The year 2013 can be categorized by a significant turnaround in the housing market across the nation. While lack of homes available for sale constrained home sales in many markets across California, it contributed to a substantial increase in home prices. Existing single family sales for 2013 are predicted to fall 2.1 percent short of 2012 sales, yet median home prices are expected to show a 28 percent improvement over 2012-- with the median reaching $408,600.
The increase in home prices coupled with a percentage point increase in mortgage interest rates led to a sharp decrease in affordability. Despite decreased affordability, current market conditions still warrant buying a home sooner rather than later. First, interest rates are still at historical lows but are poised to increase in 2014. Over the past year, mortgage interest rates increased by about one percentage point, from about 3.5 percent to 4.5 percent. On average, a half percentage point fluctuation in the mortgage rate changes the payment by $100 per month on a median priced home of $415,770. Most of the predictions for 2014 put the 30-year fixed rate mortgage at 5.3 percent (see Figure 1).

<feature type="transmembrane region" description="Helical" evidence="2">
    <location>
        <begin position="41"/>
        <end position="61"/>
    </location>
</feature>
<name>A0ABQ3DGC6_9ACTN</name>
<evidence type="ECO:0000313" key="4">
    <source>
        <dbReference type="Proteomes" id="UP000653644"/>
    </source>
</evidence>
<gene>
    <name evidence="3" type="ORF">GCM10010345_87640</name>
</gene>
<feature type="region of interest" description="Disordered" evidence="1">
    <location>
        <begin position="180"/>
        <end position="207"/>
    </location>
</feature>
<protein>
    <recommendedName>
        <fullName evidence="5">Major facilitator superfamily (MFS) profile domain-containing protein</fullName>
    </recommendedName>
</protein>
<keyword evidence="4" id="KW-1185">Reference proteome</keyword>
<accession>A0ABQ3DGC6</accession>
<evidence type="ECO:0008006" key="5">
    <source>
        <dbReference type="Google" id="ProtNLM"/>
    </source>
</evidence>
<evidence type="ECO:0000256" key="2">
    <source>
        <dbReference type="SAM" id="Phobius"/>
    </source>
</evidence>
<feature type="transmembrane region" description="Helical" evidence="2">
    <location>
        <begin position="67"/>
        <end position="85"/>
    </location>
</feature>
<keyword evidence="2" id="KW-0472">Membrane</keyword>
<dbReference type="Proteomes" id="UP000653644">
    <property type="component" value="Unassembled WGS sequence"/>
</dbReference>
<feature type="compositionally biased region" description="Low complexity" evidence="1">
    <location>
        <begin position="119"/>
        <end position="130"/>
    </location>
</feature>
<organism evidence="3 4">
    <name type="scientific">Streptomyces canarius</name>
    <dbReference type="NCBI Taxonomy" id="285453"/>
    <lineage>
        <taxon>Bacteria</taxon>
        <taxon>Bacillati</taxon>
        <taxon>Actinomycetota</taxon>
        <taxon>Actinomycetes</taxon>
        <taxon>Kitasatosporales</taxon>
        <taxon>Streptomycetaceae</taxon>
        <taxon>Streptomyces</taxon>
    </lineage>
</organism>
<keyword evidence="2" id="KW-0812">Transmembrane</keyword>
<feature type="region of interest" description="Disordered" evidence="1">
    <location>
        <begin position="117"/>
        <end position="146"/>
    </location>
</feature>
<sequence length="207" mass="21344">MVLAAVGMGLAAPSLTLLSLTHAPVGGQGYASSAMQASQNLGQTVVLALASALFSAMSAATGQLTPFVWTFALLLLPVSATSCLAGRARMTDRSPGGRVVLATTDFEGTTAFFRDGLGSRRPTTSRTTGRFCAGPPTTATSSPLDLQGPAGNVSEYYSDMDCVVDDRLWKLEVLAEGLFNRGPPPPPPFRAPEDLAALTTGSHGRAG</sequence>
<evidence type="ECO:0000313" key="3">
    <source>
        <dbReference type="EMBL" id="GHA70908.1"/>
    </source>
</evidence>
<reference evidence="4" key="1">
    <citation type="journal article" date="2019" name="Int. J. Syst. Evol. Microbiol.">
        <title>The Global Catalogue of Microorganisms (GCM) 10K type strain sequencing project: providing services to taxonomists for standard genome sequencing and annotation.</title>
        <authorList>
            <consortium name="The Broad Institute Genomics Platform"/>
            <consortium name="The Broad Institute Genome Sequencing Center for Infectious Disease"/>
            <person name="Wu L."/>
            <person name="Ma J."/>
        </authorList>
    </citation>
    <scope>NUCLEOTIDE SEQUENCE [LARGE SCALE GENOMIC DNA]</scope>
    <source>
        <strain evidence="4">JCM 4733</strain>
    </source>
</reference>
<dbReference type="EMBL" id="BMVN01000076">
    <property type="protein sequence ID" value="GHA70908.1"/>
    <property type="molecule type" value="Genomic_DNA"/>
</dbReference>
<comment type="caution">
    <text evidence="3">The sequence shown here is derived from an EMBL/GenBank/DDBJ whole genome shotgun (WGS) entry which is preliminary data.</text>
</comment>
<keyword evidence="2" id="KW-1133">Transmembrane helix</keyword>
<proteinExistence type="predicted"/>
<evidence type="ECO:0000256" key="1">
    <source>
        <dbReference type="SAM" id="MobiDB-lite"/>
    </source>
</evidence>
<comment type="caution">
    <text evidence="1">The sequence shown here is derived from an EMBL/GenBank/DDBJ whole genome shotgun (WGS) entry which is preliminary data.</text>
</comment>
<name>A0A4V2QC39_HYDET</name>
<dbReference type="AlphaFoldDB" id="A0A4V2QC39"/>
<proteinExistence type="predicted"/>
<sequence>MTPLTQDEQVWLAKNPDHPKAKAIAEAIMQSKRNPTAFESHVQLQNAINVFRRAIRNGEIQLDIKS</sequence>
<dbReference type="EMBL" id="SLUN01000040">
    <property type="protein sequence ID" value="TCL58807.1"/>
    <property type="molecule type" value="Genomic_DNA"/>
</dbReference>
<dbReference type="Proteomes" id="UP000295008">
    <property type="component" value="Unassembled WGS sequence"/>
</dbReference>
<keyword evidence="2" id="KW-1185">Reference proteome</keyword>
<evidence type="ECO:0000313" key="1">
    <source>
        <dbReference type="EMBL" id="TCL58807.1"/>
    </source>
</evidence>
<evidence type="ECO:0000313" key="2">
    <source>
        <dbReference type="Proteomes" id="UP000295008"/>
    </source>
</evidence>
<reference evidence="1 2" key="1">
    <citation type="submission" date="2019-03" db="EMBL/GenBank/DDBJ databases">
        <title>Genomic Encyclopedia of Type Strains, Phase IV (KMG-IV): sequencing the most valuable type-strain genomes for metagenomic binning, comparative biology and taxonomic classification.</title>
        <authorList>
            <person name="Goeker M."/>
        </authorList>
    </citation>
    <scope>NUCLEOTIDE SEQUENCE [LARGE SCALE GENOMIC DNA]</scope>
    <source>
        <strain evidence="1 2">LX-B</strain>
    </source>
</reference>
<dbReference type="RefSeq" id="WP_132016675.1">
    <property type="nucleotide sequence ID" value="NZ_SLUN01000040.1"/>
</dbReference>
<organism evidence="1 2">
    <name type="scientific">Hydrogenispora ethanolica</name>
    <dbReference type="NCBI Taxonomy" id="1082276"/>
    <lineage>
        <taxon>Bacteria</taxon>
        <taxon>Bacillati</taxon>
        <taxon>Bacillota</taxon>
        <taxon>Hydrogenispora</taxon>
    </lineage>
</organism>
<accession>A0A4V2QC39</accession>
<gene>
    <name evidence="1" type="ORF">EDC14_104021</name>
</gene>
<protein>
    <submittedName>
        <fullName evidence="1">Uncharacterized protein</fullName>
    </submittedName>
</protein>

While interest rates have moved down since their spike during the summer, the uncertainty over the Fed’s policies makes it difficult to hope for any improvement in interest rates. The Fed's bond buying is the key consideration--not just the tapering, but the general pace of withdrawal. While tapering was considered certain in September, December 2013 is now an increasingly possible date after the most recent employment report showed marked improvement in hiring.
The second reason to buy a home sooner has to do with the new lending rules going into effect on January 1, 2014 which are set to raise the cost of borrowing. The ability-to-repay rule and the associated qualified-mortgage definition will raise the overall cost of originating home loans, with borrowers taking the brunt of the financial hit.
There are two other important market conditions to keep in mind. We started the year with a heated market that was at times described as ”a bubble”. Since the autumn, the housing market has cooled off. On one hand, due to decreased affordability and increased mortgage rates, demand for housing has subsided and bidding wars are not as frequent or as aggressive as we saw earlier in the year. Additionally, inventory of homes for sale has shown improvement with more homes on the market now. These two conditions suggest a more favorable market for buyers and one that resembles a shift towards a “normal” market.